static int my_ioctl(struct inode *i, struct file *f, unsigned int cmd,
	unsigned long arg)
#else
static long my_ioctl(struct file *f, unsigned int cmd, unsigned long arg)
#endif
{
	query_arg_t q;

	switch (cmd)
	{
		case QUERY_GET_VARIABLES:
			q.status = status;
			q.dignity = dignity;
			q.ego = ego;
			if (copy_to_user((query_arg_t *)arg, &q,
				sizeof(query_arg_t)))
			{
				return -EACCES;
			}
			break;
		case QUERY_CLR_VARIABLES:
			status = 0;
			dignity = 0;
			ego = 0;
			break;
		default:
			return -EINVAL;
	}

	return 0;
}

And finally the corresponding invocation functions from the application query_app.c would be as follows:

#include <stdio.h>
#include <sys/ioctl.h>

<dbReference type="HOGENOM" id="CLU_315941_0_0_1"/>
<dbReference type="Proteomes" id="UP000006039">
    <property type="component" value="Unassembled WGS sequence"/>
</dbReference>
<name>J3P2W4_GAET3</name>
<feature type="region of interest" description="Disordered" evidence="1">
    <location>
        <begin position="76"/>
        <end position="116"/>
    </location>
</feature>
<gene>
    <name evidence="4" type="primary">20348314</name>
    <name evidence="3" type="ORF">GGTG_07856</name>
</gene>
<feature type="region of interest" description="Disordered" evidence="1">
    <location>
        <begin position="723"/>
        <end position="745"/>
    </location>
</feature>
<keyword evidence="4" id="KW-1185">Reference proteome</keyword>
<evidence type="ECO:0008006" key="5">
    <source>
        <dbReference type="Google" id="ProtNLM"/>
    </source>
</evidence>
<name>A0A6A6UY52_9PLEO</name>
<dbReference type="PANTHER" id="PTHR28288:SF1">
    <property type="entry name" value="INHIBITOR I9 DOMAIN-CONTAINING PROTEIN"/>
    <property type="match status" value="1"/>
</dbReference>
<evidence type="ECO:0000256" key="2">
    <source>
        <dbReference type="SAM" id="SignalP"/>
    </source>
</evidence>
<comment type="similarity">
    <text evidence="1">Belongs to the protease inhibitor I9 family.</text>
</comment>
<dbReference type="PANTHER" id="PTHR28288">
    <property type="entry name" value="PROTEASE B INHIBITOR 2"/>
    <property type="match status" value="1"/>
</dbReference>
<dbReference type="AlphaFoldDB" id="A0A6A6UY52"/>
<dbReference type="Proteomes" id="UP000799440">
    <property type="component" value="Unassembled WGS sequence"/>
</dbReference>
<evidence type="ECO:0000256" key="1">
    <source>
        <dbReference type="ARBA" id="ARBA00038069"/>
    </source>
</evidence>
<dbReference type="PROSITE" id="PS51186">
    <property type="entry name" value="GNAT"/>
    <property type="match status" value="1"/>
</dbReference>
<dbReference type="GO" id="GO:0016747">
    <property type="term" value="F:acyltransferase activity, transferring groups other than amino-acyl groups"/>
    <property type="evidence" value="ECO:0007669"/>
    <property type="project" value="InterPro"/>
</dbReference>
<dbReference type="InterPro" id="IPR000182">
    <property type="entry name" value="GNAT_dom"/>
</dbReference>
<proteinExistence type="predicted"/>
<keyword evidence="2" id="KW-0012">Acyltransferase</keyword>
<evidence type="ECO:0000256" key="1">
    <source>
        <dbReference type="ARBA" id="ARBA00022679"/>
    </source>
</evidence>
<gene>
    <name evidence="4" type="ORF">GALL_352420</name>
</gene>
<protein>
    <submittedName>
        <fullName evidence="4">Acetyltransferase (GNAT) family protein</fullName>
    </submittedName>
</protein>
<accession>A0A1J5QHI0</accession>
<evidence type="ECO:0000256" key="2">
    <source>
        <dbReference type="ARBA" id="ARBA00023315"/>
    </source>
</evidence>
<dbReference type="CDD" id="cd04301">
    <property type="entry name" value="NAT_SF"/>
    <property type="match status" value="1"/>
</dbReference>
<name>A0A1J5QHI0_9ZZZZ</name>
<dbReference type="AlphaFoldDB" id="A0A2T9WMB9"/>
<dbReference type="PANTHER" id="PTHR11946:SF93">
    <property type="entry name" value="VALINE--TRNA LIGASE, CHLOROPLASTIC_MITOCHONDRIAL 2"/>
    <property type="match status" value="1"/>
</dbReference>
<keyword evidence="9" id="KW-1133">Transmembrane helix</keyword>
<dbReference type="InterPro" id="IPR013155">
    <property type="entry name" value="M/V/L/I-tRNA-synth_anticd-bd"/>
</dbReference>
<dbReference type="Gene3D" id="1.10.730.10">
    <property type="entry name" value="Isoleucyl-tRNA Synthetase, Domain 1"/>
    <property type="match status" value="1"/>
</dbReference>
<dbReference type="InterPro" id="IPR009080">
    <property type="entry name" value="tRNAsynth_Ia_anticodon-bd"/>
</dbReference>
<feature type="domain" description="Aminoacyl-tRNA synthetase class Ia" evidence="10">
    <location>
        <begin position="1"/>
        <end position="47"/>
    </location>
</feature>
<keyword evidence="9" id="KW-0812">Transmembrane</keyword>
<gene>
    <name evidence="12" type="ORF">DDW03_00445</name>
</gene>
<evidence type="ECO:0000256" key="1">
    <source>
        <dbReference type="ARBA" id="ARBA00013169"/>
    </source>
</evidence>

#include "query_ioctl.h"

void get_vars(int fd)
{
	query_arg_t q;

	if (ioctl(fd, QUERY_GET_VARIABLES, &q) == -1)
	{
		perror("query_apps ioctl get");
	}
	else
	{
		printf("Status : %d\n", q.status);
		printf("Dignity: %d\n", q.dignity);
		printf("Ego	: %d\n", q.ego);
	}
}
void clr_vars(int fd)
{
	if (ioctl(fd, QUERY_CLR_VARIABLES) == -1)
	{
		perror("query_apps ioctl clr");
	}
}

Complete code of the above mentioned three files is included in the folder QueryIoctl, where the required Makefile is also present. You may download its tar-bzipped file as query_ioctl_code.tar.bz2, untar it and then, do the following to try out:

  • Build the ‘query_ioctl’ driver (query_ioctl.ko file) and the application (query_app file) by running make using the provided Makefile.
  • Load the driver using insmod query_ioctl.ko.
  • With appropriate privileges and command-line arguments, run the application query_app:
    • ./query_app # To display the driver variables
    • ./query_app -c # To clear the driver variables
    • ./query_app -g # To display the driver variables
    • ./query_app -s # To set the driver variables (Not mentioned above)